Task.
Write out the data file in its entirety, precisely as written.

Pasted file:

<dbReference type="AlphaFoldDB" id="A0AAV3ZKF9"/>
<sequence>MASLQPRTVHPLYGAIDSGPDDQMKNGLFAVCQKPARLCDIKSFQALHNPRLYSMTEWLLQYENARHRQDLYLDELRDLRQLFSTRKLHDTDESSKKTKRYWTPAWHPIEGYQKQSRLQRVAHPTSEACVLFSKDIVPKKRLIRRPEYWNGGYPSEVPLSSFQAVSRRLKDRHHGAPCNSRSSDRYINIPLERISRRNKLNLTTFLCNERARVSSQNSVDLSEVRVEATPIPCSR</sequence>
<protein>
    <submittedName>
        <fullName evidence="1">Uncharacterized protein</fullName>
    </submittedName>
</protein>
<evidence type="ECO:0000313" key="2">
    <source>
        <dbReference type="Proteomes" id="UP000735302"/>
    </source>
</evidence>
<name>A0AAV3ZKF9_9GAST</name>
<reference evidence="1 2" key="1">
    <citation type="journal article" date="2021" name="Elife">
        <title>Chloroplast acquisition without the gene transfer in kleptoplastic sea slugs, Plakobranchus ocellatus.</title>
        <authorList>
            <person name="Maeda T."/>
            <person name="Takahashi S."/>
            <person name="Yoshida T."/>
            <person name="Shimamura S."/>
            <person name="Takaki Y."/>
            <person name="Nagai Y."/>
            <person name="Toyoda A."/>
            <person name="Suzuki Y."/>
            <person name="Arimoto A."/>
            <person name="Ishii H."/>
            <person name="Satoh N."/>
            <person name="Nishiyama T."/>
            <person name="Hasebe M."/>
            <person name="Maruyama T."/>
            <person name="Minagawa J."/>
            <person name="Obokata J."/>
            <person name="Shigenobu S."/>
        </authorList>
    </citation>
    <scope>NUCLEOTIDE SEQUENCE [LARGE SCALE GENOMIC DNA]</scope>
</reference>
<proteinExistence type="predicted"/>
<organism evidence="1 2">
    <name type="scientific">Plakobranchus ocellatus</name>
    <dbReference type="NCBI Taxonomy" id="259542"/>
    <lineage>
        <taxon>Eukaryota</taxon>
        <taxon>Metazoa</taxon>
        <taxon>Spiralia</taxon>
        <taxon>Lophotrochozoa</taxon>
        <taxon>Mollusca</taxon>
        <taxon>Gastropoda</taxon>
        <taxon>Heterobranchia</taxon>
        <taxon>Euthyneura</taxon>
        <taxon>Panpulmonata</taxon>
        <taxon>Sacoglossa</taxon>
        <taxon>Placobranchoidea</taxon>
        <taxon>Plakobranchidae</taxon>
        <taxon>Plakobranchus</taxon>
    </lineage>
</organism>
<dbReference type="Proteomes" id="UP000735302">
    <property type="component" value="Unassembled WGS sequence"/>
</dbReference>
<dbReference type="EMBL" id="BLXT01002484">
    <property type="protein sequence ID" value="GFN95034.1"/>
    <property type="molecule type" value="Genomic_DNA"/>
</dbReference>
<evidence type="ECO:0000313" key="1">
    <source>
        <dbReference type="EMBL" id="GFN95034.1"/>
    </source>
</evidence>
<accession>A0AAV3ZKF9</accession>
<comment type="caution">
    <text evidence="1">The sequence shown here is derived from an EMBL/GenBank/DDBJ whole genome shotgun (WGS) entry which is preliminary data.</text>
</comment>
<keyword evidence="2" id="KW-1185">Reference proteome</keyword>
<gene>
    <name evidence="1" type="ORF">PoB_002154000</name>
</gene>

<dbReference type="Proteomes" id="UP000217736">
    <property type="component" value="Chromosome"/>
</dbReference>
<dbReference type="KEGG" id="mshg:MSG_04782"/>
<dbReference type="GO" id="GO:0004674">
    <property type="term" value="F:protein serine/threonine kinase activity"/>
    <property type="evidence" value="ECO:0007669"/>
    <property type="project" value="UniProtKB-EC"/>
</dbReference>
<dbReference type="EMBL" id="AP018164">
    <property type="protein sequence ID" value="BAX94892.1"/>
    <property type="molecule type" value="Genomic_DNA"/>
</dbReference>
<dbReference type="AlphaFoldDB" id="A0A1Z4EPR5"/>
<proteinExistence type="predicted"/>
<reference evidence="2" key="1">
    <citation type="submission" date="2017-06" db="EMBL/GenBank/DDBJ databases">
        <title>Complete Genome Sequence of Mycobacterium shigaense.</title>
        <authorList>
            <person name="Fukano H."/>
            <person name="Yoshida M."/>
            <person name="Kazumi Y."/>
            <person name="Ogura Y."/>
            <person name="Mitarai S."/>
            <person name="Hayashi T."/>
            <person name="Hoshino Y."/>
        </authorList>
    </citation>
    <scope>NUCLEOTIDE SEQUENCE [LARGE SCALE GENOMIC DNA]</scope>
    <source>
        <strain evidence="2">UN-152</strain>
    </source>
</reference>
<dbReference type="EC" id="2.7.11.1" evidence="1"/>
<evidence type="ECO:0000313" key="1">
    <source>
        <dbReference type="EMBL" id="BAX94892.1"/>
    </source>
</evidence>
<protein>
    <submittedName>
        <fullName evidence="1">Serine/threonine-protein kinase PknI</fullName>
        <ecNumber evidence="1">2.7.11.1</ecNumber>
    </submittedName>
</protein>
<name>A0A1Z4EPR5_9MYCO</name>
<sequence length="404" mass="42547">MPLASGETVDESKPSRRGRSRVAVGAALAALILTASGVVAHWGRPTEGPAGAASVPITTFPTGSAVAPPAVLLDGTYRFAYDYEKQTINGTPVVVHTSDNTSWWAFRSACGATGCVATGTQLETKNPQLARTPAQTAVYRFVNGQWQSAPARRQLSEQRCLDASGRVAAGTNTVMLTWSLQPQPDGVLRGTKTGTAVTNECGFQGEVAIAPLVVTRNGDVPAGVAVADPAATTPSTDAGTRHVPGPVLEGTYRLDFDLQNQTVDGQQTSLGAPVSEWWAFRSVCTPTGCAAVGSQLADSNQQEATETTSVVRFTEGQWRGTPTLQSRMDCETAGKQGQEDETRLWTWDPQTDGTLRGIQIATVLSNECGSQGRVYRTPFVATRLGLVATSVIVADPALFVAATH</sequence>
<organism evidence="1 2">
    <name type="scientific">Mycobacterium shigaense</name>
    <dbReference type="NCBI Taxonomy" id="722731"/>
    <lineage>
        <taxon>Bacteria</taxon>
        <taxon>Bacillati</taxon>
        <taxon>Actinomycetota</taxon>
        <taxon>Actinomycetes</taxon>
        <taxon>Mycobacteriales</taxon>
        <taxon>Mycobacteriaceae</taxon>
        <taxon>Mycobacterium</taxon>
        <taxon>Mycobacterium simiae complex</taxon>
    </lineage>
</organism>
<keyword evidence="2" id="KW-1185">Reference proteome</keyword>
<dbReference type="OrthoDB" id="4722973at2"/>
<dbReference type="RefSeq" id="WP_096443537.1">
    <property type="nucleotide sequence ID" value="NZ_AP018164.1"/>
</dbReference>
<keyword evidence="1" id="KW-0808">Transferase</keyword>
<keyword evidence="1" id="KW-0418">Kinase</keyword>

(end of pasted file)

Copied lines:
<dbReference type="AlphaFoldDB" id="A0AAV3ZKF9"/>
<sequence>MASLQPRTVHPLYGAIDSGPDDQMKNGLFAVCQKPARLCDIKSFQALHNPRLYSMTEWLLQYENARHRQDLYLDELRDLRQLFSTRKLHDTDESSKKTKRYWTPAWHPIEGYQKQSRLQRVAHPTSEACVLFSKDIVPKKRLIRRPEYWNGGYPSEVPLSSFQAVSRRLKDRHHGAPCNSRSSDRYINIPLERISRRNKLNLTTFLCNERARVSSQNSVDLSEVRVEATPIPCSR</sequence>
<protein>
    <submittedName>
        <fullName evidence="1">Uncharacterized protein</fullName>
    </submittedName>
</protein>
<evidence type="ECO:0000313" key="2">
    <source>
        <dbReference type="Proteomes" id="UP000735302"/>
    </source>
</evidence>
<name>A0AAV3ZKF9_9GAST</name>
<reference evidence="1 2" key="1">
    <citation type="journal article" date="2021" name="Elife">
        <title>Chloroplast acquisition without the gene transfer in kleptoplastic sea slugs, Plakobranchus ocellatus.</title>
        <authorList>
            <person name="Maeda T."/>
            <person name="Takahashi S."/>
            <person name="Yoshida T."/>
            <person name="Shimamura S."/>
            <person name="Takaki Y."/>
            <person name="Nagai Y."/>
            <person name="Toyoda A."/>
            <person name="Suzuki Y."/>
            <person name="Arimoto A."/>
            <person name="Ishii H."/>
            <person name="Satoh N."/>
            <person name="Nishiyama T."/>
            <person name="Hasebe M."/>
            <person name="Maruyama T."/>
            <person name="Minagawa J."/>
            <person name="Obokata J."/>
            <person name="Shigenobu S."/>
        </authorList>
    </citation>
    <scope>NUCLEOTIDE SEQUENCE [LARGE SCALE GENOMIC DNA]</scope>
</reference>
<proteinExistence type="predicted"/>
<organism evidence="1 2">
    <name type="scientific">Plakobranchus ocellatus</name>
    <dbReference type="NCBI Taxonomy" id="259542"/>
    <lineage>
        <taxon>Eukaryota</taxon>
        <taxon>Metazoa</taxon>
        <taxon>Spiralia</taxon>
        <taxon>Lophotrochozoa</taxon>
        <taxon>Mollusca</taxon>
        <taxon>Gastropoda</taxon>
        <taxon>Heterobranchia</taxon>
        <taxon>Euthyneura</taxon>
        <taxon>Panpulmonata</taxon>
        <taxon>Sacoglossa</taxon>
        <taxon>Placobranchoidea</taxon>
        <taxon>Plakobranchidae</taxon>
        <taxon>Plakobranchus</taxon>
    </lineage>
</organism>
<dbReference type="Proteomes" id="UP000735302">
    <property type="component" value="Unassembled WGS sequence"/>
</dbReference>
<dbReference type="EMBL" id="BLXT01002484">
    <property type="protein sequence ID" value="GFN95034.1"/>
    <property type="molecule type" value="Genomic_DNA"/>
</dbReference>
<evidence type="ECO:0000313" key="1">
    <source>
        <dbReference type="EMBL" id="GFN95034.1"/>
    </source>
</evidence>
<accession>A0AAV3ZKF9</accession>
<comment type="caution">
    <text evidence="1">The sequence shown here is derived from an EMBL/GenBank/DDBJ whole genome shotgun (WGS) entry which is preliminary data.</text>
</comment>
<keyword evidence="2" id="KW-1185">Reference proteome</keyword>
<gene>
    <name evidence="1" type="ORF">PoB_002154000</name>
</gene>

<dbReference type="Proteomes" id="UP000217736">
    <property type="component" value="Chromosome"/>
</dbReference>
<dbReference type="KEGG" id="mshg:MSG_04782"/>
<dbReference type="GO" id="GO:0004674">
    <property type="term" value="F:protein serine/threonine kinase activity"/>
    <property type="evidence" value="ECO:0007669"/>
    <property type="project" value="UniProtKB-EC"/>
</dbReference>
<dbReference type="EMBL" id="AP018164">
    <property type="protein sequence ID" value="BAX94892.1"/>
    <property type="molecule type" value="Genomic_DNA"/>
</dbReference>
<dbReference type="AlphaFoldDB" id="A0A1Z4EPR5"/>
<proteinExistence type="predicted"/>
<reference evidence="2" key="1">
    <citation type="submission" date="2017-06" db="EMBL/GenBank/DDBJ databases">
        <title>Complete Genome Sequence of Mycobacterium shigaense.</title>
        <authorList>
            <person name="Fukano H."/>
            <person name="Yoshida M."/>
            <person name="Kazumi Y."/>
            <person name="Ogura Y."/>
            <person name="Mitarai S."/>
            <person name="Hayashi T."/>
            <person name="Hoshino Y."/>
        </authorList>
    </citation>
    <scope>NUCLEOTIDE SEQUENCE [LARGE SCALE GENOMIC DNA]</scope>
    <source>
        <strain evidence="2">UN-152</strain>
    </source>
</reference>
<dbReference type="EC" id="2.7.11.1" evidence="1"/>
<evidence type="ECO:0000313" key="1">
    <source>
        <dbReference type="EMBL" id="BAX94892.1"/>
    </source>
</evidence>
<protein>
    <submittedName>
        <fullName evidence="1">Serine/threonine-protein kinase PknI</fullName>
        <ecNumber evidence="1">2.7.11.1</ecNumber>
    </submittedName>
</protein>
<name>A0A1Z4EPR5_9MYCO</name>
<sequence length="404" mass="42547">MPLASGETVDESKPSRRGRSRVAVGAALAALILTASGVVAHWGRPTEGPAGAASVPITTFPTGSAVAPPAVLLDGTYRFAYDYEKQTINGTPVVVHTSDNTSWWAFRSACGATGCVATGTQLETKNPQLARTPAQTAVYRFVNGQWQSAPARRQLSEQRCLDASGRVAAGTNTVMLTWSLQPQPDGVLRGTKTGTAVTNECGFQGEVAIAPLVVTRNGDVPAGVAVADPAATTPSTDAGTRHVPGPVLEGTYRLDFDLQNQTVDGQQTSLGAPVSEWWAFRSVCTPTGCAAVGSQLADSNQQEATETTSVVRFTEGQWRGTPTLQSRMDCETAGKQGQEDETRLWTWDPQTDGTLRGIQIATVLSNECGSQGRVYRTPFVATRLGLVATSVIVADPALFVAATH</sequence>
<organism evidence="1 2">
    <name type="scientific">Mycobacterium shigaense</name>
    <dbReference type="NCBI Taxonomy" id="722731"/>
    <lineage>
        <taxon>Bacteria</taxon>
        <taxon>Bacillati</taxon>
        <taxon>Actinomycetota</taxon>
        <taxon>Actinomycetes</taxon>
        <taxon>Mycobacteriales</taxon>
        <taxon>Mycobacteriaceae</taxon>
        <taxon>Mycobacterium</taxon>
        <taxon>Mycobacterium simiae complex</taxon>
    </lineage>
</organism>
<keyword evidence="2" id="KW-1185">Reference proteome</keyword>
<dbReference type="OrthoDB" id="4722973at2"/>
<dbReference type="RefSeq" id="WP_096443537.1">
    <property type="nucleotide sequence ID" value="NZ_AP018164.1"/>
</dbReference>
<keyword evidence="1" id="KW-0808">Transferase</keyword>
<keyword evidence="1" id="KW-0418">Kinase</keyword>